"We beat Hardin-Simmons at the end of Coach Broyles' first year, 60-15, when I was a junior," he said. "Jim Mooty ran back a kickoff 100 yards, really right up the gut. Then, Hardin-Simmons scored, and Billy Kyser did the same thing, 100 yards up the gut. I remember going over and sitting next to Mooty after his and he said, ‘Mine was better than Billy's. I made a couple of guys miss at the start. He didn't have to juke anyone. Mine was harder.'"

The conversation had to be coaxed back to McFadden and Jones. He thinks they are track men in football uniforms.

"Great, great athletes, great running backs," Switzer said. "I'm a fan of both McFadden and Jones. McFadden is just like (former Oklahoma star and current Minnesota Viking) Adrian Peterson, the fastest man on the field every time he's out there. They may be the two best playing the game right now.

"I see McFadden's ability and think it's similar to Adrian. The one common thing they have is that they are big and strong, carry their pads well and are going to outrun everyone. They are the fastest players in the game every time they step on the field.

"I don't know about quarterbacks and the needs of the (NFL) teams. That's always a factor in the draft, but I have no doubt that McFadden will be the first back picked. And, I love Jones. I'm a big fan of his, too. I think he'll be a first-round pick, too. Just a great, great player -- Jones, too.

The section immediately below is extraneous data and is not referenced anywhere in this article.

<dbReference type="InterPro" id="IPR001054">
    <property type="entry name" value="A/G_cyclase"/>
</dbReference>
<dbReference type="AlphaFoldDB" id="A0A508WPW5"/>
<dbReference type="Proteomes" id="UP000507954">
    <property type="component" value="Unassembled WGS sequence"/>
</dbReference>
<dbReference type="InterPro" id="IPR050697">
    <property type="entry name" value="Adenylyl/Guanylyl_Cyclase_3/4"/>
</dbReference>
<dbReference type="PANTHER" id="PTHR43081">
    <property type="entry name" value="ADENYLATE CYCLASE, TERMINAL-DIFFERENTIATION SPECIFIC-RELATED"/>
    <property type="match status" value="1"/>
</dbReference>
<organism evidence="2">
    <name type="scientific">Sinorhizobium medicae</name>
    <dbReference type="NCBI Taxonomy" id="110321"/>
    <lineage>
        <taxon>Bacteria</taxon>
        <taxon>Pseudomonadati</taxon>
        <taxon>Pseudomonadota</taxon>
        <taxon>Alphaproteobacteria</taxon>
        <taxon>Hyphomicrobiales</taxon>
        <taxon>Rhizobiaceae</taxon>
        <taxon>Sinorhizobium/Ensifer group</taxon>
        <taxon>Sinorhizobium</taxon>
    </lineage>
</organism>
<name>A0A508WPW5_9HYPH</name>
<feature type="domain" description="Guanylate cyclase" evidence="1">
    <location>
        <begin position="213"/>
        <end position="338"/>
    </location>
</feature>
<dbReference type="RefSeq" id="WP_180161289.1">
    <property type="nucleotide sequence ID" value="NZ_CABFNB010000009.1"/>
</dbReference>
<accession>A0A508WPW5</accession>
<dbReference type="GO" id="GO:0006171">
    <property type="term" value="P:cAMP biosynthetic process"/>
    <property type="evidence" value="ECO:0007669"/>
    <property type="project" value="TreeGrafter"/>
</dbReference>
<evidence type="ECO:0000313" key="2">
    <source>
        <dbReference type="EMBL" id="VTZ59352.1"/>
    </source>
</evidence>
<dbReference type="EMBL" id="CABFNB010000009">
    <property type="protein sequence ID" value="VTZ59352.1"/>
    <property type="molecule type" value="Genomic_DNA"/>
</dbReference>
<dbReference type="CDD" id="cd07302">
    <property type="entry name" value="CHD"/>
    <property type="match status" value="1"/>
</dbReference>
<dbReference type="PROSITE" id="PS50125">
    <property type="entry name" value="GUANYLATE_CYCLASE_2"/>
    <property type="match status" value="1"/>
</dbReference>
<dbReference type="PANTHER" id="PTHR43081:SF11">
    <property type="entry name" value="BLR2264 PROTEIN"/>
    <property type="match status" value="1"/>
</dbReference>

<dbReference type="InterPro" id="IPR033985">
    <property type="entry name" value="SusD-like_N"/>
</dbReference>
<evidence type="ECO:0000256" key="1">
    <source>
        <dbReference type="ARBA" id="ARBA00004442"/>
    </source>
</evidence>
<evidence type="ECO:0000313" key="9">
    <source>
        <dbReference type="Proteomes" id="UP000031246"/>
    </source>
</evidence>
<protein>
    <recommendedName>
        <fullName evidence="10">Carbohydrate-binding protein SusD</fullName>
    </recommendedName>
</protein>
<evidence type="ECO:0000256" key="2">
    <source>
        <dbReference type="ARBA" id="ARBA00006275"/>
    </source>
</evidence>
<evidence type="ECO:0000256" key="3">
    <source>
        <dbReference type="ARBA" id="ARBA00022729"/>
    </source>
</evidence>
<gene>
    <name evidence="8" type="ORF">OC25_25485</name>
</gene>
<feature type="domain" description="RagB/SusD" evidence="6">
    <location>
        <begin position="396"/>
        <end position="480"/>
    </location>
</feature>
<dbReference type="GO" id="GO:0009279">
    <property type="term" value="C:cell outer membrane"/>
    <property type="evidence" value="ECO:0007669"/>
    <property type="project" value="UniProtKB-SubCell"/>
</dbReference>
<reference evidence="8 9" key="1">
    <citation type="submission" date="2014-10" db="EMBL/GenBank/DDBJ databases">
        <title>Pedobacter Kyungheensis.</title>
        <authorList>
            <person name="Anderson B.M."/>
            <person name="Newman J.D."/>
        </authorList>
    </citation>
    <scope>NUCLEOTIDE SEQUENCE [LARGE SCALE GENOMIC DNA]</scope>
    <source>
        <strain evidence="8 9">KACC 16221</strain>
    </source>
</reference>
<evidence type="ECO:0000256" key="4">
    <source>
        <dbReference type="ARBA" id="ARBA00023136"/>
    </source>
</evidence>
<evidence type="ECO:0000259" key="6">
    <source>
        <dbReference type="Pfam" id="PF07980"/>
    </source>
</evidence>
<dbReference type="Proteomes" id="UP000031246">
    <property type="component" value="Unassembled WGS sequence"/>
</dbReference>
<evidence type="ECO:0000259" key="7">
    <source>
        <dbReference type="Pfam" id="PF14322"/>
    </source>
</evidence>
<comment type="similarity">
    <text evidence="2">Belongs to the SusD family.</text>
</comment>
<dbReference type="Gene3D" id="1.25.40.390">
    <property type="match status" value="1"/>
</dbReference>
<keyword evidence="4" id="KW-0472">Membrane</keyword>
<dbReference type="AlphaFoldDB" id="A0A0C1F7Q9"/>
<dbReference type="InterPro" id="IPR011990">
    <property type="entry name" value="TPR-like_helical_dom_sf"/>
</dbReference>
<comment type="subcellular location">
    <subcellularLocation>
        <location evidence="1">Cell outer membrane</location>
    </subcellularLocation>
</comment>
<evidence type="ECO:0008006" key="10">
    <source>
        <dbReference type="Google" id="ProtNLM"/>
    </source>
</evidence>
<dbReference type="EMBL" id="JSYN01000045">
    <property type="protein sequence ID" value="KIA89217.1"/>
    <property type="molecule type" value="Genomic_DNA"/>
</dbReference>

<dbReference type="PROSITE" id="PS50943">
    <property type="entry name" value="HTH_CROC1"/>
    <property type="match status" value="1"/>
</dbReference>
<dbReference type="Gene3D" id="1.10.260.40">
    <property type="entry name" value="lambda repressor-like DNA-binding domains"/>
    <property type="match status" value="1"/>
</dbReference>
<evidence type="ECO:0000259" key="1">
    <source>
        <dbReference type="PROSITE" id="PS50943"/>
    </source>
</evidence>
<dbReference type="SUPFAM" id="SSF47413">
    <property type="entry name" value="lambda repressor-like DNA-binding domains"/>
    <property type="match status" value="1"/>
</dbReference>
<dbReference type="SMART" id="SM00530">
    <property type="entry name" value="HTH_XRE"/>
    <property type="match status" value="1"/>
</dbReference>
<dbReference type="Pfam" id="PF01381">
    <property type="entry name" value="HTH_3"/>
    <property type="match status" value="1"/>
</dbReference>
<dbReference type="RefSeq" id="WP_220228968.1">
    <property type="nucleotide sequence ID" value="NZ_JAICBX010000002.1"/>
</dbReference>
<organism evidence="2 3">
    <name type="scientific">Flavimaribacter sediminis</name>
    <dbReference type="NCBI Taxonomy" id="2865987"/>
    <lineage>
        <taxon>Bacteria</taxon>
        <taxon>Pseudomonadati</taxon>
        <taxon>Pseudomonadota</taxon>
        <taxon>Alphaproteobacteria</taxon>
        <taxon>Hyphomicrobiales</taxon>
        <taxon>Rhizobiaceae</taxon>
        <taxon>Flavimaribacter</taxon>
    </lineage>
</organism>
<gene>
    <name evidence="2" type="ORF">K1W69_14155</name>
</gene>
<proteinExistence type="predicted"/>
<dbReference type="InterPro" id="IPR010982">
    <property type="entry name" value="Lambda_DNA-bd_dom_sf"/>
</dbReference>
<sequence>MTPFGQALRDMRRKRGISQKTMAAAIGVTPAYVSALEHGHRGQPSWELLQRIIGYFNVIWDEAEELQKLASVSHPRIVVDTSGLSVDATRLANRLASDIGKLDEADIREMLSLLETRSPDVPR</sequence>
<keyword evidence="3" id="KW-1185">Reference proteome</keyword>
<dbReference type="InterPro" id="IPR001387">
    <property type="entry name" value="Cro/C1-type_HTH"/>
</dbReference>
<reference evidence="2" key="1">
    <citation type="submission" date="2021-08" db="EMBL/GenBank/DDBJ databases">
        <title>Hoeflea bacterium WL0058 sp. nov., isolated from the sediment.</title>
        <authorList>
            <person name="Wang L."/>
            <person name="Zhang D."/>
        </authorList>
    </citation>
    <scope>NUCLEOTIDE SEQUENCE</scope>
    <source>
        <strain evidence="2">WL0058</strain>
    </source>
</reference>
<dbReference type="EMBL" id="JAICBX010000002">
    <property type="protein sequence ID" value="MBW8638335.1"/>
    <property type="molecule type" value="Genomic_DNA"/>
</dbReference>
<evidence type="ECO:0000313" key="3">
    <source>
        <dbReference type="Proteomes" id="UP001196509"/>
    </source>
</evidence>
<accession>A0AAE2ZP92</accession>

"He's not a big back, but I've had some great little backs. I call them Pop Warner backs. He's like what we had so much at Oklahoma. He's like Joe Washington, except faster. I think what you see in Felix may be a better pure running back than McFadden. I don't mean any disrespect to McFadden, but Jones cuts better and he gets to the back side better and he makes people miss. He has great, great vision and just is a joy to watch. "What I see in McFadden is a back who is a north-south slasher who gets into the secondary and may make the last guy miss because of his great speed. He runs away from them. Jones is shiftier.

"I absolutely love watching both of them, a real treat."

Switzer talked about the aspect of coaching that he loved the most, and it was at the college level.

"I can tell you about the NFL," he said. "You came to work, 8 to 5, and you didn't know where the players went after you were done each day. Didn't matter. And, you didn't know their mommas or daddies. You'd never been in their living room.

"That's the difference. In college, you knew them and you could make a difference in their lives. That's what coaching is like in college.

"In the NFL, it's big businesss. A player can be there one day and on waivers the next, and back in his hometown in Georgia pumping gas for $8 an hour. We won the Super Bowl one year, the next there were 15 that had been on that team not back. You can't even remember their names. You don't forget them in college. In college coaching, you remember them and you can make a difference with them. You were in the living room with their mommas when you recruited them. You bring them in at 17 or 18 and they are in your family."

Switzer always made sure he had backs like Darren McFadden and Felix Jones in his family.